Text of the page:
As many rounds as possible in 20 minutes:
20 Box jumps, 24″ (20″)
30 Double unders
Post rounds to comments and BTW.
Jumping. We do a lot of it. Probably not as much as kids do on a daily basis, but we definitely have a fair amount of jumping and landing in CrossFit. In box jumps, double unders, olympic lifting, etc. because it’s important for improving coordination, balance, strength, power, speed, agility, accuracy, and agility. So you could say its good for us. It’s necessary, it’s functional and shouldn’t be avoided as we grow older. Often times chronic pain and injuries have developed from years and years of consistent loading and pounding on our joints and tissues, so we hear to “go swimming” or get on an elliptical to decrease that high impact. Fact is in generally healthy and well-nourished people, 15-24 weeks of progressive training is long enough to remodel and harden bones into well adapted force-transmitting machines.
A New York Times article, “Why High Impact Training is Good for Your Bones” states:
“Bones should be jarred, for their own good. Past experiments have definitively established that subjecting bones to abrupt stress prompts them to add mass or at least reduces their loss of mass as people age.
Recently researchers at the University of Bristol gathered male and female adolescents — the body accumulates bone mass rapidly at this time of life — and had them go about their daily routines while they wore activity monitors. The bone density of the volunteers’ hips was also measured.
A week later, the scientists reclaimed the monitors to check each teenager’s exposure to G forces, a measure of impact. Those who experienced impacts of 4.2 G’s or greater — though these were infrequent — had notably sturdier hipbones. Additional work done by the same researchers showed that running a 10-minute mile or jumping up onto and down from a box at least 15 inches high was needed to produce forces that great. The significance of these findings is that people should probably run pretty fast or jump high to generate forces great enough to help build bone.”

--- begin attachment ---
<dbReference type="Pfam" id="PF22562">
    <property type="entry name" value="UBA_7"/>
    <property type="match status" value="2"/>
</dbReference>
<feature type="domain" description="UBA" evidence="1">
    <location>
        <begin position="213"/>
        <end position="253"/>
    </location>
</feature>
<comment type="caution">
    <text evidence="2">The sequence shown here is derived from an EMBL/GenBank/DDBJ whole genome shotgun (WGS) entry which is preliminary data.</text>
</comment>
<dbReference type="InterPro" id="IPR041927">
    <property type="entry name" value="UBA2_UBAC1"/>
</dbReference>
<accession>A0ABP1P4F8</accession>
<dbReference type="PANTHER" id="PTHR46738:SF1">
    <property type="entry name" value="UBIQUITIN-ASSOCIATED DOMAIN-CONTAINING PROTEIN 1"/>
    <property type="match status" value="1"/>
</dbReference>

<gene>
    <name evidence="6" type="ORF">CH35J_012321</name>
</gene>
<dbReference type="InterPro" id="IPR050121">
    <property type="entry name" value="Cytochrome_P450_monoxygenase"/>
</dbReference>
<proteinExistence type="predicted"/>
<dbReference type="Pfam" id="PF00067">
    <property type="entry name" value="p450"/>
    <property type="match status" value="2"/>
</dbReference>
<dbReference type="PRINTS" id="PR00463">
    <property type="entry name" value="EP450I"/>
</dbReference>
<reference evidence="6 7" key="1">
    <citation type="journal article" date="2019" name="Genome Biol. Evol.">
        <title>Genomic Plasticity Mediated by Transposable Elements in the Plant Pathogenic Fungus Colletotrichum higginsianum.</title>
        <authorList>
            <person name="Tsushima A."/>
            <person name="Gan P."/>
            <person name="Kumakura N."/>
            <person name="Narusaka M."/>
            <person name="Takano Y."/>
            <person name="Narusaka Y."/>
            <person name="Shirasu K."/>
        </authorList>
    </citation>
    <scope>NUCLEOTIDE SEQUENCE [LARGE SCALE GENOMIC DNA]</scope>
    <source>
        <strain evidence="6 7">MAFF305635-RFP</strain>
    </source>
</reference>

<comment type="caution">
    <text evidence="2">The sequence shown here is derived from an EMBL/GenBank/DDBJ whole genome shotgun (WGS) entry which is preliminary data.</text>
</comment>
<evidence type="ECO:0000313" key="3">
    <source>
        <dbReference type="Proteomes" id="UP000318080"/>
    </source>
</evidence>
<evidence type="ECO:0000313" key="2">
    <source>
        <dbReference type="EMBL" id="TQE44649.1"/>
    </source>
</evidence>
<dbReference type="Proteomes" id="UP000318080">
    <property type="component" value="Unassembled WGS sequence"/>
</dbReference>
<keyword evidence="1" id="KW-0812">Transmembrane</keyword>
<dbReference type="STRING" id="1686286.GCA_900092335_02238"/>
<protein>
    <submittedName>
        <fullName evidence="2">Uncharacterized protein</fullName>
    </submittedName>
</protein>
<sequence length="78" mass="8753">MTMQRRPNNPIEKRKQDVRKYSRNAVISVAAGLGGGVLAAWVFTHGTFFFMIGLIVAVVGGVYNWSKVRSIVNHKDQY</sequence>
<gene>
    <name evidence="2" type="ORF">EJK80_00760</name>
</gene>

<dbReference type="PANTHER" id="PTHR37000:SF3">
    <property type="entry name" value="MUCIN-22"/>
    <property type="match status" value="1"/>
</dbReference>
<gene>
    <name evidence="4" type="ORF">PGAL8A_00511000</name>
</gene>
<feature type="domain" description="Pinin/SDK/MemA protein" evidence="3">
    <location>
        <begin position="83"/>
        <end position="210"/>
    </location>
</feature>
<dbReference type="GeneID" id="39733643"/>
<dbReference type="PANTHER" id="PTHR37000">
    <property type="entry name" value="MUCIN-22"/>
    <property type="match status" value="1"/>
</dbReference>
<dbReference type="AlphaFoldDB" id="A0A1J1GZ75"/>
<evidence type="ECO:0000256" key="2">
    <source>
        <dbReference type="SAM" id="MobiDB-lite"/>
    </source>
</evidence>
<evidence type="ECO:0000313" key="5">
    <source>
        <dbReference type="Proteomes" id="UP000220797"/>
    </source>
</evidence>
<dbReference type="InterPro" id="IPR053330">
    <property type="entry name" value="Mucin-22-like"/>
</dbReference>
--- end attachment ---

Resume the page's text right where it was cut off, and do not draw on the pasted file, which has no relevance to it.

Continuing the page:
Bone remodeling and the formation of additional bone can modify the strength of bone in direct response to the amount of stress that is applied to it. Stress to the bone increases osteoblast activity in the bone tissue. A removal of stress decreases osteoblast activity. Stress is defined as load bearing, so does it feel heavy? If yes then you might be able to call it stress. So you should be gradually getting stronger and adding weight, eating your veggies and gradually increasing the consistency and intensity of your loading, aka jumping abilities.
Train your bones with proper technique and intensity and you can avoid serious potential injuries. Our bones can change shape and density over time to adapt to our changing lives and activities. Then we can catcall across the gym about “those amazing femurs on you or wow, look at that humerus!” Don’t avoid high impact activities, just be smart about them and gradually improve them. If you haven’t already, start today.